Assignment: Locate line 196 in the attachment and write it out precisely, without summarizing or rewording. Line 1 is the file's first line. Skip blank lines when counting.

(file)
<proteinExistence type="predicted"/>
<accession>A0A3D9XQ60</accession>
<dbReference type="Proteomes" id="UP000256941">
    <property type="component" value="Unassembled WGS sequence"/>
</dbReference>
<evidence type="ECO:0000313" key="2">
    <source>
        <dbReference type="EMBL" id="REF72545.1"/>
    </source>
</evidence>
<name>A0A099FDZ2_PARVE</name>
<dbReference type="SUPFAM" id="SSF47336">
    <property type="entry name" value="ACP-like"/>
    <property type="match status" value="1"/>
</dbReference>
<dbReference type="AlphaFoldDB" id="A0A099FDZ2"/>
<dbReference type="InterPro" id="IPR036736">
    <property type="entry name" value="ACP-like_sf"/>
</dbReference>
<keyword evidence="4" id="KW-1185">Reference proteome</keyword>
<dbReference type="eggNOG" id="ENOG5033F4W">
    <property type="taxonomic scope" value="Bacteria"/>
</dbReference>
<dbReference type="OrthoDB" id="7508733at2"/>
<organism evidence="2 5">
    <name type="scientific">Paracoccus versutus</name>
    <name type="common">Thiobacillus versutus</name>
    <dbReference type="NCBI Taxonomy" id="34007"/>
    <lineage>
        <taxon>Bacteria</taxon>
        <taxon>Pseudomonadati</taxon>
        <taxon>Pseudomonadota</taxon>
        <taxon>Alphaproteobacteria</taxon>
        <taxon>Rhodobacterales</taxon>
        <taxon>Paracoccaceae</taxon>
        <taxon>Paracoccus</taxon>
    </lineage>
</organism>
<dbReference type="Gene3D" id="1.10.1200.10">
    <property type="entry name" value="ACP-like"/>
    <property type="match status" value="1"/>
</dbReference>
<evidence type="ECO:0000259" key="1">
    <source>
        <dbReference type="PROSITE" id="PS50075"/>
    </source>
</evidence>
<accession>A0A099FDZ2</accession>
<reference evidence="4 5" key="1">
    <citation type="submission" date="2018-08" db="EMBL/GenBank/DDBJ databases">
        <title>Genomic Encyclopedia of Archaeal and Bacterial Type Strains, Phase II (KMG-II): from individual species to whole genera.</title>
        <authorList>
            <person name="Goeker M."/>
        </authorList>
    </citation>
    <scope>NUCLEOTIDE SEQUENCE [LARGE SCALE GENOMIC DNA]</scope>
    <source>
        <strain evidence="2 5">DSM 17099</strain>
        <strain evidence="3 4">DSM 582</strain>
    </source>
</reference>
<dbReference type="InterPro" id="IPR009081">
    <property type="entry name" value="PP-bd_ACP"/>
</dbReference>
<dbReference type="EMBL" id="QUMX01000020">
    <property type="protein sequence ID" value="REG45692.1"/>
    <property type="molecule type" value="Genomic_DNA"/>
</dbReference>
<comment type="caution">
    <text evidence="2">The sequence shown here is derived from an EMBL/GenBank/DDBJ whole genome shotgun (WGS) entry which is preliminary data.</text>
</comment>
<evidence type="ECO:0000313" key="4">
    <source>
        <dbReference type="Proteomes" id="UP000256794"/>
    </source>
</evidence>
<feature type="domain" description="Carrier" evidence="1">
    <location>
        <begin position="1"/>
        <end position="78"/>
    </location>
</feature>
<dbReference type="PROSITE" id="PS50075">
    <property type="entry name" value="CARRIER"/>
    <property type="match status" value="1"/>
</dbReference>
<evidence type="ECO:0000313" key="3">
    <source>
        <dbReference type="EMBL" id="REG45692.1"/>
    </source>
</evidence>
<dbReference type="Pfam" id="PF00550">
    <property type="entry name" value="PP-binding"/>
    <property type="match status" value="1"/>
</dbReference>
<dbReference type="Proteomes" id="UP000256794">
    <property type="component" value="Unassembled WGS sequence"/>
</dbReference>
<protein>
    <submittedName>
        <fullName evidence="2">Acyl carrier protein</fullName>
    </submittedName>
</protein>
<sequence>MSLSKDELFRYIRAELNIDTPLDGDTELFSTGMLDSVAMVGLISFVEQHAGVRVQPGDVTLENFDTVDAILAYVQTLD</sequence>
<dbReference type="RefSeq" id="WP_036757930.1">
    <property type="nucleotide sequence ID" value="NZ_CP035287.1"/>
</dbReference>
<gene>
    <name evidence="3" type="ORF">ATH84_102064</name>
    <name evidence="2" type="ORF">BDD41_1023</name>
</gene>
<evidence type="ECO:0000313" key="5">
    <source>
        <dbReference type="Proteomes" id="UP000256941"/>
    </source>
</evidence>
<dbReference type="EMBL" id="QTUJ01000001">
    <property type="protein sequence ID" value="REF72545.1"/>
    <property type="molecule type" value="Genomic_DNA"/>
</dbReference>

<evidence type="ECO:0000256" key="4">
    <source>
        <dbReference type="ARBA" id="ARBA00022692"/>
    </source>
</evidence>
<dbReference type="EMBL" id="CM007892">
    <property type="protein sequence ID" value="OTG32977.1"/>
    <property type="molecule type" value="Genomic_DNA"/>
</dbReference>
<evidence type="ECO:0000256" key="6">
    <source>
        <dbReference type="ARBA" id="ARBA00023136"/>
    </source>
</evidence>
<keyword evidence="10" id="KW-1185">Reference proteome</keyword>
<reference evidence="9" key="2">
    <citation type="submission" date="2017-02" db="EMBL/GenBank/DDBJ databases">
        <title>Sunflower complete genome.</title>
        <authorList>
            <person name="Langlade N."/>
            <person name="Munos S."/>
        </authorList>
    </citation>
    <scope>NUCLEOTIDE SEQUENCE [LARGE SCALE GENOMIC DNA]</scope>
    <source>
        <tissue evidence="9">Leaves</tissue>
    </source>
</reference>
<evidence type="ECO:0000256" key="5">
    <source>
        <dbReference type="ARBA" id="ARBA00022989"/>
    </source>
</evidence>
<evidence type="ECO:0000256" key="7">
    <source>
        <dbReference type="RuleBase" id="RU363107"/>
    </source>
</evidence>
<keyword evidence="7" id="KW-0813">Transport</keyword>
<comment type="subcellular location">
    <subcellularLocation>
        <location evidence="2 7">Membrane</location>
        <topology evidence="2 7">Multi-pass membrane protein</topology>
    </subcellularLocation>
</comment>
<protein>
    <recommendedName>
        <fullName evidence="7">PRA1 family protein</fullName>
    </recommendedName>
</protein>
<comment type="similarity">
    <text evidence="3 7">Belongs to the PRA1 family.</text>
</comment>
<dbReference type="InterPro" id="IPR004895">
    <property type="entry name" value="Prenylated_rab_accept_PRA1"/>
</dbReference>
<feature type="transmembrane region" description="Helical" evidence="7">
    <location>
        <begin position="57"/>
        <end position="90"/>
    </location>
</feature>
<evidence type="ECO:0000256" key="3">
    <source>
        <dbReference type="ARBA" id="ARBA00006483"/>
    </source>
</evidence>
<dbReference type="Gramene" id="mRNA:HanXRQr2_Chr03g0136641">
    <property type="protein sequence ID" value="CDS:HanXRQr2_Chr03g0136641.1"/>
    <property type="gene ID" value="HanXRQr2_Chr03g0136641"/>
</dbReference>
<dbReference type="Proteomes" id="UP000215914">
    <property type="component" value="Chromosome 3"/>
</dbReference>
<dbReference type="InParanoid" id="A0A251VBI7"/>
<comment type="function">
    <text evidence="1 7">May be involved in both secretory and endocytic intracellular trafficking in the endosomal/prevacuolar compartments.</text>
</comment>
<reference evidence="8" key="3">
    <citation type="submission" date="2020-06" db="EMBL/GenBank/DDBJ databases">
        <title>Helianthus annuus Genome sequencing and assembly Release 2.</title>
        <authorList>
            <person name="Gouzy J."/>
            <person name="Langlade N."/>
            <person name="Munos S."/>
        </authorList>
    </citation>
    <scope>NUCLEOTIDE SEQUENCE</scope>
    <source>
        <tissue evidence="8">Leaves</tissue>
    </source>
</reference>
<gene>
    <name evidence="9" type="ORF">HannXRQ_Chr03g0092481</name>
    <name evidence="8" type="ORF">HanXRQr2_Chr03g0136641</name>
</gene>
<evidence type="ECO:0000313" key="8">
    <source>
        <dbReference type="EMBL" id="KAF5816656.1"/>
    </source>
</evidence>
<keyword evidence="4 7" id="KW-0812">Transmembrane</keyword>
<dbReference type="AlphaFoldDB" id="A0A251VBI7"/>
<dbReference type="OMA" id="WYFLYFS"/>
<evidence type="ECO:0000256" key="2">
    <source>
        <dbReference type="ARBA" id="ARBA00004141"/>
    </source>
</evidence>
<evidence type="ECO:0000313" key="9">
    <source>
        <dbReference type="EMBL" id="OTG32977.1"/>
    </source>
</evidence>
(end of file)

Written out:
<comment type="function">